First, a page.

By: Keyur Seta
He also speaks about airplanes during Ramayana era and other interesting things related to mythology during the launch of his book Shattered Deams.
Author Shubha Vilas explained the importance of epics like Ramayana and Mahabharata by highlighting that such books were the only source of learning even for great emperors. “Shivaji Maharaj gained knowledge and wisdom only from these epics. How can a great emperor like him rely only on two books? So I feel it is now time to show how exciting and enlightening these epics are.”
He was speaking at the launch of his book Shattered Dreams, the second in the six part series on Ramayana. The first titled Rise Of The Sun Prince released last year. Prominent columnist Anil Dharker was the guest at the event, which took place at the Kemps Corner branch of Crosswords in Mumbai on Thursday.
Vilas spoke about the mixture of entertainment and enlightenment produced by such epics. “The heart requires entertainment but mind requires enlightenment. When there is a mixture of both, it becomes a complete experience.”
In his book, Vilas has described an airplane called Pushpak Vimana. There have been a lot of talks and debates currently over whether there were airplanes in India thousands of years ago. So, obviously, Vilas was asked about this. His answer became the highlight of the event.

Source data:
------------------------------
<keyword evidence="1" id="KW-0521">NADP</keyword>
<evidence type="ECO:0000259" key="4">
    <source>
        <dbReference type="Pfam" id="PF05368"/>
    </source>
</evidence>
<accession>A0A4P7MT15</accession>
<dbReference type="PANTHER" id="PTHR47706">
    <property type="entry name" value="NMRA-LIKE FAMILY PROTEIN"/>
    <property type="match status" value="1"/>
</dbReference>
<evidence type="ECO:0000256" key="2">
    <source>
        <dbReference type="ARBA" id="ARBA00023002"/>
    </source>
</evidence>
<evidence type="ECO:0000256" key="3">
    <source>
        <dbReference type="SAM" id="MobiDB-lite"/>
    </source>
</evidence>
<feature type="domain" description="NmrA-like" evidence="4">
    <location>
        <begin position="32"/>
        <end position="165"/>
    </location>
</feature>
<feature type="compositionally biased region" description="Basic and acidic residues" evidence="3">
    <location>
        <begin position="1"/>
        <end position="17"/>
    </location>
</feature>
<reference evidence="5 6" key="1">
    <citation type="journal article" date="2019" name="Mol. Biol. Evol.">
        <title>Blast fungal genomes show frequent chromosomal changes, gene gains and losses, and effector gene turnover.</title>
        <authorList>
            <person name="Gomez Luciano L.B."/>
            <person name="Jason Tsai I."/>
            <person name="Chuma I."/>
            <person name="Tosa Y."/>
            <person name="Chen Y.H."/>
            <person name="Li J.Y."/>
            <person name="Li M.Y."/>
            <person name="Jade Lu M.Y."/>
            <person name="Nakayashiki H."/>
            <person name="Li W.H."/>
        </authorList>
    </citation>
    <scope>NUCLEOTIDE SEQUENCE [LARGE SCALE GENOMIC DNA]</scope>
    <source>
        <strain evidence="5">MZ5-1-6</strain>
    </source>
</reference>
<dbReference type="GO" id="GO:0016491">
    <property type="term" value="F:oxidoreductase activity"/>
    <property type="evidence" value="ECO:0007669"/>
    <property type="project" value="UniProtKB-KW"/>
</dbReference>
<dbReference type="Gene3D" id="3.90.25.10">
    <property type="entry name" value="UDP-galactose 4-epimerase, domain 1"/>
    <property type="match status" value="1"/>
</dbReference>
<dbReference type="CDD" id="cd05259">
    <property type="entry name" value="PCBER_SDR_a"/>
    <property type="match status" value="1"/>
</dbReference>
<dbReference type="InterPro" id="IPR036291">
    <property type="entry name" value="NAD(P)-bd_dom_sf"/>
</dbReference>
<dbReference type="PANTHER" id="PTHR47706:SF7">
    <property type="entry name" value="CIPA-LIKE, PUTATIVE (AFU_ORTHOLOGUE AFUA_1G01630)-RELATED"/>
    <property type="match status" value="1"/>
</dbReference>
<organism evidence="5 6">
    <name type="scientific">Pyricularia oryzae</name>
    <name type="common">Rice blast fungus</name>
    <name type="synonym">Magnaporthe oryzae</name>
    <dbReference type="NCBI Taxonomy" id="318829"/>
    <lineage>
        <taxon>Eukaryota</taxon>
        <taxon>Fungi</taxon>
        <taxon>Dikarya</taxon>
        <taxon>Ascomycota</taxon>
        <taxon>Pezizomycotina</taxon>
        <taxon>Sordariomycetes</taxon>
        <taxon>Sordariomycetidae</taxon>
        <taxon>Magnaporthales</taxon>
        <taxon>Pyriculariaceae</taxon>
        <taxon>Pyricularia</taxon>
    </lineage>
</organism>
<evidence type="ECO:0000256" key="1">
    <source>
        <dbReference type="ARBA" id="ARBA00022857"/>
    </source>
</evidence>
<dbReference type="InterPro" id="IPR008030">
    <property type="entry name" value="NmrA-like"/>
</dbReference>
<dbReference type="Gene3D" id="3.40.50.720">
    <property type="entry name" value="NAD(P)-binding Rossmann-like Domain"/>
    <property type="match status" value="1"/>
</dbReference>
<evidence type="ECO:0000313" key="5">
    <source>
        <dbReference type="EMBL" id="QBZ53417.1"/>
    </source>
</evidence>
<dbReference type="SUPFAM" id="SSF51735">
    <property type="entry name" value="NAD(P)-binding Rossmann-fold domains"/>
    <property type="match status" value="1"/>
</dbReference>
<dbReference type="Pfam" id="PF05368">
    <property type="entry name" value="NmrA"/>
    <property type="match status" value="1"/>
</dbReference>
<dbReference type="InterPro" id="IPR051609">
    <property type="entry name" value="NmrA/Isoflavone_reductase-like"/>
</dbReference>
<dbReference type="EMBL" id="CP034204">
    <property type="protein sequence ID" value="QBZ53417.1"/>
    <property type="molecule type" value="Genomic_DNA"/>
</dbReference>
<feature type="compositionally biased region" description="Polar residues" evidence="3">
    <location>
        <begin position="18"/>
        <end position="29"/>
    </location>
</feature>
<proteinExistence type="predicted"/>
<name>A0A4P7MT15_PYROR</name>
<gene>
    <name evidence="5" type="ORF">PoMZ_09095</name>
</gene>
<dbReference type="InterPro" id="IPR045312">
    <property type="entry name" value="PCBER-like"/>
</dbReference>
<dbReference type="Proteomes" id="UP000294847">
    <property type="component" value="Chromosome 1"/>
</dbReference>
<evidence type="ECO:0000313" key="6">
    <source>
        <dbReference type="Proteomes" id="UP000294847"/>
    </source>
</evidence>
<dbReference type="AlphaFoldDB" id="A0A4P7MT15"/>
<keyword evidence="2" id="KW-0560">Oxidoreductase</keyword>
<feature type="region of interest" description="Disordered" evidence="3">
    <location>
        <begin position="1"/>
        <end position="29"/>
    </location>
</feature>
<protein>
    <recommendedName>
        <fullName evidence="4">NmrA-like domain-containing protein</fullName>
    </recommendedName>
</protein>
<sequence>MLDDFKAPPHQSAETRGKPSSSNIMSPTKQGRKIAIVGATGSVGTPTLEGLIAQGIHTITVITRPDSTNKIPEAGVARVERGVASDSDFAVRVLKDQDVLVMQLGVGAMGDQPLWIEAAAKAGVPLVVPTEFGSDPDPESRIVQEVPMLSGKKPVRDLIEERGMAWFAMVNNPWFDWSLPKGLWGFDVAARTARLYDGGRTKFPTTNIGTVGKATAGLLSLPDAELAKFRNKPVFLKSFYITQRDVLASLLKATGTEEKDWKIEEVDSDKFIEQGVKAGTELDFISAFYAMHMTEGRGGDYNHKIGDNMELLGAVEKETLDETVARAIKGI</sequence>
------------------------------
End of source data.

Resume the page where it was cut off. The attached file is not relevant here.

“NASA has appointed two Sanskrit scholars on their payroll. Their job is to interpret Vedic texts, especially Vimana Shastra, which was written during Ramayana by Maharishi Bhardwaj. Vimana Shastra has detailed descriptions on how to make a flying machine. So, if NASA believes in it, there has to be some truth in it,” he said.
By referring to his book, Vilas also described the dissatisfaction among people these days. “Villagers look for something more promising in cities, city dwellers look at America for the same reason and Americans look at the moon. The wise prefer to be satisfied in the existing.” He also criticized the attitude of people living in cities when it comes to reading epics. “They ask, what is in it for me and how will it help me if I invest two hours in it?”
During the course of the discussion, Dharker pointed out about the growing interest among authors in mythology. “Few years ago, you (Vilas) wouldn’t have thought about writing such a book. Also, nowadays publishers have opened up to different types of literature. It is good that people like Shubha are modernizing our epics and teaching life lessons through it.”